Google’s controversial Book Search has been under the microscope from many angles over the past few months. Recently, the Justice Department has begun an inquiry into the antitrust implications of the settlement between Google and the authors and publishers.
The settlement was announced in October, and it grants Google permission to place library books online, and to profit by selling access to individual works and subscriptions to the collection to libraries and other institutions, and share the revenue among the publishers and authors.
The various groups who are opposed to the settlement include the Internet Archive and Consumer Watchdog. Lawyers for the Justice Department notified parties to the settlement, including Google, representatives for the Association of American Publishers and the Authors Guild that antitrust issues were being scrutinized.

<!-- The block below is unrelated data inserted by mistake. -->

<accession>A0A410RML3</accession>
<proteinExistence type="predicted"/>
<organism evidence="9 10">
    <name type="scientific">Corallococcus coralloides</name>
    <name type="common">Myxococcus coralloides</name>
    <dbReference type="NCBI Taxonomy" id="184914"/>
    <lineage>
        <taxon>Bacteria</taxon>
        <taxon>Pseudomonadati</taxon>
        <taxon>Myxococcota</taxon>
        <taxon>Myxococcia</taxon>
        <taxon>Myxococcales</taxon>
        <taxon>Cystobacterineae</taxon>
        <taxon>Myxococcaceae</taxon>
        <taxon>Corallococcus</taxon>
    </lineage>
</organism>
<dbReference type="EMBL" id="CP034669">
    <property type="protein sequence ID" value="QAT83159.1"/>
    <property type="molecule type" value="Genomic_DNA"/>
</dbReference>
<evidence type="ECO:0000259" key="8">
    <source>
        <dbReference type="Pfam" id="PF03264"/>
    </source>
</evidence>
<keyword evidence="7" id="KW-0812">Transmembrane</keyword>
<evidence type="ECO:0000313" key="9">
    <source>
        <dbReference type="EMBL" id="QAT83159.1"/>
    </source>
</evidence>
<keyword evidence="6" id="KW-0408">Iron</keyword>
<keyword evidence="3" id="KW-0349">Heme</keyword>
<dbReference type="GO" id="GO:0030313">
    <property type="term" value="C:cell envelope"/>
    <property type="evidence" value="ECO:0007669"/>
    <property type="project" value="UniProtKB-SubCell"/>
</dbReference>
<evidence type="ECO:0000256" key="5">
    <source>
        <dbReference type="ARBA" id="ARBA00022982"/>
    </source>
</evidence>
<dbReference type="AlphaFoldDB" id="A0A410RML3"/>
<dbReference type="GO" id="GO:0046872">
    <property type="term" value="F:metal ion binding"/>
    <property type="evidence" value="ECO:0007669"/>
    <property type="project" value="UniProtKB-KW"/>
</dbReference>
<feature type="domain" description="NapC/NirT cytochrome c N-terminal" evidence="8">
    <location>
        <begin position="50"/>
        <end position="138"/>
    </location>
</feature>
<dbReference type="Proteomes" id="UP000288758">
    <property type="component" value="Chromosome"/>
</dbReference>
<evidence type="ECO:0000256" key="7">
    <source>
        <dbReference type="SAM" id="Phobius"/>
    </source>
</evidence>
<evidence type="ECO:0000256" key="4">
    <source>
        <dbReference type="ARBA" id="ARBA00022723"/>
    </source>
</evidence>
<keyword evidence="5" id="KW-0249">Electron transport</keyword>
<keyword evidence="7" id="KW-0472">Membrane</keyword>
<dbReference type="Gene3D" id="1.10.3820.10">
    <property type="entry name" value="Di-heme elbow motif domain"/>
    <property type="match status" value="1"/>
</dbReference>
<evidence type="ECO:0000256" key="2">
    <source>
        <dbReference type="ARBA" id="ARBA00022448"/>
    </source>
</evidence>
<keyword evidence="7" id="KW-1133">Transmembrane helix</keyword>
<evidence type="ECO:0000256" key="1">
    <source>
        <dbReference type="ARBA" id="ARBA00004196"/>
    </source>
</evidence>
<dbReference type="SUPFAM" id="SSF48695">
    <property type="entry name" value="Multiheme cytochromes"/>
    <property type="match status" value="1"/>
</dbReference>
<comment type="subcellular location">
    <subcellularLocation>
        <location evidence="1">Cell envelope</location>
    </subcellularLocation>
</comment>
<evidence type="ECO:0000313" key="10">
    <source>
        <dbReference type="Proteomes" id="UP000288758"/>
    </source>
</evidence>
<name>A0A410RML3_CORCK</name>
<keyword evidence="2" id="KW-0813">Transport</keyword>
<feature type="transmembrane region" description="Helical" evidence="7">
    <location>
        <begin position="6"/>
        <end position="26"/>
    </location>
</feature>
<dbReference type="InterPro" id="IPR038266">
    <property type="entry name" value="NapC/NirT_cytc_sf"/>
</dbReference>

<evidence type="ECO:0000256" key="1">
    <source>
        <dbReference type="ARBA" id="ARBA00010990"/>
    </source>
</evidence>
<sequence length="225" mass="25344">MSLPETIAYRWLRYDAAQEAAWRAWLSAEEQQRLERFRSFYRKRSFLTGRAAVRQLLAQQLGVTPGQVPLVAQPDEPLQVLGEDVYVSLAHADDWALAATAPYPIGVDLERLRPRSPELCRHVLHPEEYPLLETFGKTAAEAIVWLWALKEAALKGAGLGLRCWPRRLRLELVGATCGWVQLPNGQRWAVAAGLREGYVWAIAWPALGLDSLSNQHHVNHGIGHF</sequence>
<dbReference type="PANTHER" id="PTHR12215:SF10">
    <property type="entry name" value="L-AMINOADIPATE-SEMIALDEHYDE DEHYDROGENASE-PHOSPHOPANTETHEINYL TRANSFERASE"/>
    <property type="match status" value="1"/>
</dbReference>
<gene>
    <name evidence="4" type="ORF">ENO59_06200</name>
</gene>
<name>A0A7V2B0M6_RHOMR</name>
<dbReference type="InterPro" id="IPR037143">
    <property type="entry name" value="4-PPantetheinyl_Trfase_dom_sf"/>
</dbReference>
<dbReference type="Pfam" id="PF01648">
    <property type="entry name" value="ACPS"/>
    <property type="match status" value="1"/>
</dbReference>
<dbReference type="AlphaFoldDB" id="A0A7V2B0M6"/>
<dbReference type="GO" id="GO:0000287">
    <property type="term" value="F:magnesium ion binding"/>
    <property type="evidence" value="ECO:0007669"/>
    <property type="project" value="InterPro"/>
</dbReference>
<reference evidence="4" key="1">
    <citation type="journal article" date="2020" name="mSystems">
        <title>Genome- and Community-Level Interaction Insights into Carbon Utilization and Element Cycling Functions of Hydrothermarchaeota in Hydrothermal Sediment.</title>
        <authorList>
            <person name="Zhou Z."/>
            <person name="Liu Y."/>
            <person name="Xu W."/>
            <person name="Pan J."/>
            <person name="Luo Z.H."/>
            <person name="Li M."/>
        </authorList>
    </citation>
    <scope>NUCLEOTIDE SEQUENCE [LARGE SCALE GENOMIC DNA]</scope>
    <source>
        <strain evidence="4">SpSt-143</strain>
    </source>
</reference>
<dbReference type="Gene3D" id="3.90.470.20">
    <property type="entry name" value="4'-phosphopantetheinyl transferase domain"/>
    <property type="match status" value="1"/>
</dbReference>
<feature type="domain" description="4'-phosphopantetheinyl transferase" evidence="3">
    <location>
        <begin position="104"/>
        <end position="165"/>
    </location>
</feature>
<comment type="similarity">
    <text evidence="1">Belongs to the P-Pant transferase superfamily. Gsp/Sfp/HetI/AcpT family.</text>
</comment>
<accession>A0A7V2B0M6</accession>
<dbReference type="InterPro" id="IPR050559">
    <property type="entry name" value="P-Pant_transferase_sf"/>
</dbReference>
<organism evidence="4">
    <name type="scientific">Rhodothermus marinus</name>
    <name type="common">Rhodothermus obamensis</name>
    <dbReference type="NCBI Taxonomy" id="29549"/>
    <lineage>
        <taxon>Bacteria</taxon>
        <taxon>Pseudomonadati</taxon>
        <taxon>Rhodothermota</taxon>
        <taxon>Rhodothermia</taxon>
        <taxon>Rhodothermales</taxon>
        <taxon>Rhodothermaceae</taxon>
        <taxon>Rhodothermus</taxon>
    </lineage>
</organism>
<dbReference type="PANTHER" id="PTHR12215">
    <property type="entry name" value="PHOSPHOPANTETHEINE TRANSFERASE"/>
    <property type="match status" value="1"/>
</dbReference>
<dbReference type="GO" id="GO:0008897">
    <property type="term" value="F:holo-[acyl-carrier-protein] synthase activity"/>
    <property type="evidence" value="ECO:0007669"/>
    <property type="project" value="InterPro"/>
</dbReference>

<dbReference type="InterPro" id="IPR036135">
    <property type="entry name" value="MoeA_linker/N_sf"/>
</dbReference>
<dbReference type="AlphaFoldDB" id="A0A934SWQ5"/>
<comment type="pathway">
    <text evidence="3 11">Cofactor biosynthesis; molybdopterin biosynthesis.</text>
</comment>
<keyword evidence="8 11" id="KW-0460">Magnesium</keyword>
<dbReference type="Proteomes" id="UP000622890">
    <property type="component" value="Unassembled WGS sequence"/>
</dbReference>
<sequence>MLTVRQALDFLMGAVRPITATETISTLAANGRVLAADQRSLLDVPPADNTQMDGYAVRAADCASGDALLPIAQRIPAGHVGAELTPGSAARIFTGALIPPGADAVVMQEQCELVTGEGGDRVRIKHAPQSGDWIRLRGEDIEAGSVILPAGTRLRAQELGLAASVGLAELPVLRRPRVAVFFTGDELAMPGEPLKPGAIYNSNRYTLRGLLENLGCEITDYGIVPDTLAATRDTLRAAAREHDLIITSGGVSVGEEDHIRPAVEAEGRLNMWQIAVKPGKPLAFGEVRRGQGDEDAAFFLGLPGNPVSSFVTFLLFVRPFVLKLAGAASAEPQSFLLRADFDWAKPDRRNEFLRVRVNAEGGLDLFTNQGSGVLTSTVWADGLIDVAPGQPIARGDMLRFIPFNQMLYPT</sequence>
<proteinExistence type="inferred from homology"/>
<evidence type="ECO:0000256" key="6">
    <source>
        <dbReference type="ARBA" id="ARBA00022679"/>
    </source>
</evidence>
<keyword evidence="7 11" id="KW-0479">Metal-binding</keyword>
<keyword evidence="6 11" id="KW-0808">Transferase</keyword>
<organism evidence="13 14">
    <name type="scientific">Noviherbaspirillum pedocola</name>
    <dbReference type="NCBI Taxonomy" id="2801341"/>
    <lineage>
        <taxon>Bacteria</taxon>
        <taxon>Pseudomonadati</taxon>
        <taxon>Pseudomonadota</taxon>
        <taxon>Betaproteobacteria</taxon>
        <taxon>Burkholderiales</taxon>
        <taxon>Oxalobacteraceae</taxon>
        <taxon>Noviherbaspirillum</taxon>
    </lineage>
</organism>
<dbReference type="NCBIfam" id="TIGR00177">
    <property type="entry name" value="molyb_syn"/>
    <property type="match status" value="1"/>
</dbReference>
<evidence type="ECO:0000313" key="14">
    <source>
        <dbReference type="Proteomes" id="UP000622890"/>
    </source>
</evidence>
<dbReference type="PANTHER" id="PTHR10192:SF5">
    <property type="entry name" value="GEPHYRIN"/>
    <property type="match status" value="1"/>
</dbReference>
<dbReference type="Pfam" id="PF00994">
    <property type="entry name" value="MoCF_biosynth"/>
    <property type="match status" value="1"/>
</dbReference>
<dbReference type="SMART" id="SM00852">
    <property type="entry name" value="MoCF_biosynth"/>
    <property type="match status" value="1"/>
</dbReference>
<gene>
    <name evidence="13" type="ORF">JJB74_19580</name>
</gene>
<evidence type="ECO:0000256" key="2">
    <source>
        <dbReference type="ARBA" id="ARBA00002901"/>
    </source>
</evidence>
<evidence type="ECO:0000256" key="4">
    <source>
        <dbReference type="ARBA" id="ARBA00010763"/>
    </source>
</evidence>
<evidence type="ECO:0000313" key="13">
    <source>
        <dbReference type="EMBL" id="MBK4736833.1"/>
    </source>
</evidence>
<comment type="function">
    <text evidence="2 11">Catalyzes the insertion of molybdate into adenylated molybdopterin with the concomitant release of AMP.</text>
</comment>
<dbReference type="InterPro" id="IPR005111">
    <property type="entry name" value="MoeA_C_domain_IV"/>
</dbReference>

Critics of the settlement raise concerns that it gives Google an exclusive license to profit from millions of books, and they claim this is unfair. In 2005, a class action suit was filed by the Authors Guild and the Association of American Publishers against Google over its Book Search technology, which scans works found in libraries for users to access online. Google Book Search generated a stir regarding its use of copyrighted works and accusations of violations thereof. Relayed by Blue Interactive, your Florida web design & search engine marketing solutions.